November 01, 2011
Gaming with Kids: (Un)Attractive Themes
Ever look back on something you did in life and wonder what the heck you were thinking? I only have to blast to the past a couple years ago when Facebook was just morphing into the all-consuming, Big Brother social network mainstay that dominates so much of culture today. And FarmVille. Many people I knew on Facebook got hooked on this life-draining, social game to one degree or worse. If you were impenetrable to its soul-sucking powers than you're a better man - or woman - than me. My addiction lasted maybe half a year. Oddly enough whenever I mention those days, not fondly, with a former "neighbor," neither of us can remember exactly why we felt the urge to stay on-line until 2:00 in the morning picking virtual asparagus. Nor why we needed carnival tents, Roman villas, every conceivable seasonal decoration, and 500 animals and trees that took an hour to individually "click-and-harvest" every stinking one. Nor what led us to bug our friends non-stop to just hurry up and start a farm and be our neighbor, already! Sure they were smart enough to ignore our thousand pleas, but just register! I don't care if you play with your farm - just sign up as my neighbor so I can expand mine!
I'm very much a theme guy in gaming. Which is the major reason I wonder about my former FarmVille addiction. I find farming probably the least attractive theme in all of hobby gaming. Beyond the fact it is not a pull factor for me, it actually serves as a push factor. For example, I have no desire to play, or certainly to buy, one of the most popular and highly-rated board games on the market: Agricola. I should clarify here that this does not necessarily equate to the discussion regarding pasted-on themes. While I prefer games in which the theme intricately interweaves within mechanics and rules, I'm also fine with titles that emphasize strong mechancis and game play which would work effectively independent of a number of themes. However, whether it is heavily integrated or added on as an afterthought, I want the theme to be an interesting one - which of course is subjective. Some major and recurring game themes that do little for me include trading, the stock market, and trains. Ironically, all of those generally involve a degree of building and development, which I do like. It's just I'd rather be building and devloping elsewhere. Some very popular, and I'm sure well-crafted games, that seem bland to me are Hansa Teutonica, Acquire, Power Grid, and any of the 18xx genre. And while I applaud unique themes and am very happy to come across them, some just sound bizarely boring like the new fashion show Pret-a-Porter.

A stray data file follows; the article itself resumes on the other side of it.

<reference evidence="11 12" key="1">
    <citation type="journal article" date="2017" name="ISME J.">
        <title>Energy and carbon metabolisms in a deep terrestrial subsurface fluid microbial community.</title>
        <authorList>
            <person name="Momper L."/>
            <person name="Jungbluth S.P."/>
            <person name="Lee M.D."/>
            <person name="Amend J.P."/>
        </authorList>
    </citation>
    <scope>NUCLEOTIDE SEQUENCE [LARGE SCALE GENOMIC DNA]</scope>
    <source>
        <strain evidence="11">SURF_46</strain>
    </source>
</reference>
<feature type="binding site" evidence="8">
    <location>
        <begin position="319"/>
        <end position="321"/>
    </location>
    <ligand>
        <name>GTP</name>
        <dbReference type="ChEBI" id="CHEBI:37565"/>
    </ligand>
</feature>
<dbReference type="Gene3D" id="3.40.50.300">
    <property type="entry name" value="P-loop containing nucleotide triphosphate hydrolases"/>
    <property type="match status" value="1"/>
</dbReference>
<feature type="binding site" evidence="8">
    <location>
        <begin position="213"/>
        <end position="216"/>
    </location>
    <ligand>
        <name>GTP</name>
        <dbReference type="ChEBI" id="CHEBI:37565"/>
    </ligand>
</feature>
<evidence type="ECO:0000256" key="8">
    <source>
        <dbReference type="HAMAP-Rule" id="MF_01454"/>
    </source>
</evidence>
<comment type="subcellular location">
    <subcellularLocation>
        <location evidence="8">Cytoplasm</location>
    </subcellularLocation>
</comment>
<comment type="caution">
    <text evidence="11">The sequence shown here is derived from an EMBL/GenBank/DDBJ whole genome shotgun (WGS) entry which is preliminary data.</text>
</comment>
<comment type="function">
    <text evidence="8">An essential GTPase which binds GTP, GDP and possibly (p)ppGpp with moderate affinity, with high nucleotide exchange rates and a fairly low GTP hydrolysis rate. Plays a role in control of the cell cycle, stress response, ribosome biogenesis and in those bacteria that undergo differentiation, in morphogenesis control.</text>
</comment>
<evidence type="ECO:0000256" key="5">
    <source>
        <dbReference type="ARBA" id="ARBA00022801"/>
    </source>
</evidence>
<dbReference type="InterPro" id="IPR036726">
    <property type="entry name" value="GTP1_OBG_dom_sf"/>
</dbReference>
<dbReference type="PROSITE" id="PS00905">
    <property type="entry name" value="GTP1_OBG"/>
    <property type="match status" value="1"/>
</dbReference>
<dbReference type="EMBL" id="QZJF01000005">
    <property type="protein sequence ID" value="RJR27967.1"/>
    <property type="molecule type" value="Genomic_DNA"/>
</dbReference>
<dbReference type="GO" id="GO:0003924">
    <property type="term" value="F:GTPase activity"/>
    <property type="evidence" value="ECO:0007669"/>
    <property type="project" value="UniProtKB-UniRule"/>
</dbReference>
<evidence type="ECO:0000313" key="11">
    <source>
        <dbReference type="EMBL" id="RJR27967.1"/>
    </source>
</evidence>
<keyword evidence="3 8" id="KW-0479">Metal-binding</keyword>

Where do my kids enter this discussion? Well, so far they seem to fall within the same gaming interests as myself. Now, one could argue that is no surprise because they're my kids and I'm subconsciously influencing them merely by my game purchases. That very well might be the case. It might also be a result of the video games they play and are used to, the majority of which are quite forgettably action oriented. Then again, it may simply be a fact that they're a bit young still to be engaged by economic themes involving more than an average amount of math.
To examine this a bit further, I first consider the point that they can only play the games I buy. This is definitely true, but I do let them pick games; and they have their own working wish lists based upon my own. In the interest of variety, this "master list" includes a number of titles with themes I find less interesting, but which I've added because they seem like nice family games that would suit kids and introduce them to a sampling of the hobby's many mechanics and genres. To name but a few examples, this includes lighter Euros such as Silk Road and China, plus card games like Bohnanza and Sobek. Yet still, after seeing the videos and pictures on the Geek, they want the space, pirate, western and medieval games that promise adventure and/or conquest. Even if it isn't critical to the game's mechanics, the theme still draws them. And that rarely has anything to do with economics - unless it is more abstracted and folded into building an empire.